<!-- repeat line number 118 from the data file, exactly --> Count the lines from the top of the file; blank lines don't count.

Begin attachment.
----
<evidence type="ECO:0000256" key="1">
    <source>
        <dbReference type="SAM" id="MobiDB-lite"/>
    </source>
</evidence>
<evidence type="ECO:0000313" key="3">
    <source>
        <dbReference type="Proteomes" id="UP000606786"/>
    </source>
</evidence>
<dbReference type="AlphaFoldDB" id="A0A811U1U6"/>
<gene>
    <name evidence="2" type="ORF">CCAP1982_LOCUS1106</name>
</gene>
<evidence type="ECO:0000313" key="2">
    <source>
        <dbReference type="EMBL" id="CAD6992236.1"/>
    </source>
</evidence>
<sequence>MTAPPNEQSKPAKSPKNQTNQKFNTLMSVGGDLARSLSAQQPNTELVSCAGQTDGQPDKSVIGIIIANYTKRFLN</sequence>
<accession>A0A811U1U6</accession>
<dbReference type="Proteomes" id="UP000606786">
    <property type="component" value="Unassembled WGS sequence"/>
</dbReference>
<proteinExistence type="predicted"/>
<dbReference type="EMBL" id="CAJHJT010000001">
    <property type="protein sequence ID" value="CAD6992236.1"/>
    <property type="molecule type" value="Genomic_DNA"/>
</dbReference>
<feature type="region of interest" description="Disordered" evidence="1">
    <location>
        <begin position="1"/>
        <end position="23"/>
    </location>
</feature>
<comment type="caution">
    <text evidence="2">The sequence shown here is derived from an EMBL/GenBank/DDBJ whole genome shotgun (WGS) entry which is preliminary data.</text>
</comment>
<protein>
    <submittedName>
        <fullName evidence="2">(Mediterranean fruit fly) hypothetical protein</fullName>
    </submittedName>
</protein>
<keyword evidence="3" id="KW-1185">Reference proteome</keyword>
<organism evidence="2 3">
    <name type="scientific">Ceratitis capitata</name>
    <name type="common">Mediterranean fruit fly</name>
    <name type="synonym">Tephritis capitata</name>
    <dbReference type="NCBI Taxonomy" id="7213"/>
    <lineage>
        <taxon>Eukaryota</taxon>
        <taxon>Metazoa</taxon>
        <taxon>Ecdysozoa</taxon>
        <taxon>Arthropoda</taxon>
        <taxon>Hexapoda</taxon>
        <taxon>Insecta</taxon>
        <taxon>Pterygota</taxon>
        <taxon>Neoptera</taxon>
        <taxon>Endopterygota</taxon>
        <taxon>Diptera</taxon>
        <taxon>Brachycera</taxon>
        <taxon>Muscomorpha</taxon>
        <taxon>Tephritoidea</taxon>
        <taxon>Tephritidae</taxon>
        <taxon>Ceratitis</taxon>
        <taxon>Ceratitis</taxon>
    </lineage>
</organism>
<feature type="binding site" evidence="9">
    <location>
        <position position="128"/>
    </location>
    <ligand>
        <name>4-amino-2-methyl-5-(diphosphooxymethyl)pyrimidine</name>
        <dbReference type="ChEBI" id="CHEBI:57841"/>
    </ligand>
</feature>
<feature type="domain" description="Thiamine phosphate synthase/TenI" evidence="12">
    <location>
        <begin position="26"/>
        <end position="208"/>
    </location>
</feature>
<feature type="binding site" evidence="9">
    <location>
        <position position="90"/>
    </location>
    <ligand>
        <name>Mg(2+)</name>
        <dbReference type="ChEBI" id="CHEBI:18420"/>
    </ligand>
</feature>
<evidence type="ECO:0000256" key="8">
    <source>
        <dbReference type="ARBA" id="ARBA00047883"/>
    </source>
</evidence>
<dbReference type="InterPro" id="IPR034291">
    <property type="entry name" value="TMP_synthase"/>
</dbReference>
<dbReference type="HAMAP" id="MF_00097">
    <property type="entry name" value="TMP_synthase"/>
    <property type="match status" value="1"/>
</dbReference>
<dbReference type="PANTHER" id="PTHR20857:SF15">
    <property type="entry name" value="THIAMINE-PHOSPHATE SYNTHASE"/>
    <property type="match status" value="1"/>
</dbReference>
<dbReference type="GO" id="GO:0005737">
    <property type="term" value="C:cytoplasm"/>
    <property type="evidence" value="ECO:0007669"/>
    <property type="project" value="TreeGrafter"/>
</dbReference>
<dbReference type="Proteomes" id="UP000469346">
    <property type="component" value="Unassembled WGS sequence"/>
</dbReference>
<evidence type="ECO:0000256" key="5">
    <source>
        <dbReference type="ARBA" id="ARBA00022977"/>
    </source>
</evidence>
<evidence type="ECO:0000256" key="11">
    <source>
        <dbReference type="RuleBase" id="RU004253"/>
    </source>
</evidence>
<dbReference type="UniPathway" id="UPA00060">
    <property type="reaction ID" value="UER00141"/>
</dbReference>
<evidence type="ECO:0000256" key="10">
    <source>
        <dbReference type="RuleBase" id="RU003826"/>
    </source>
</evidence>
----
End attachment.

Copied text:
    <source>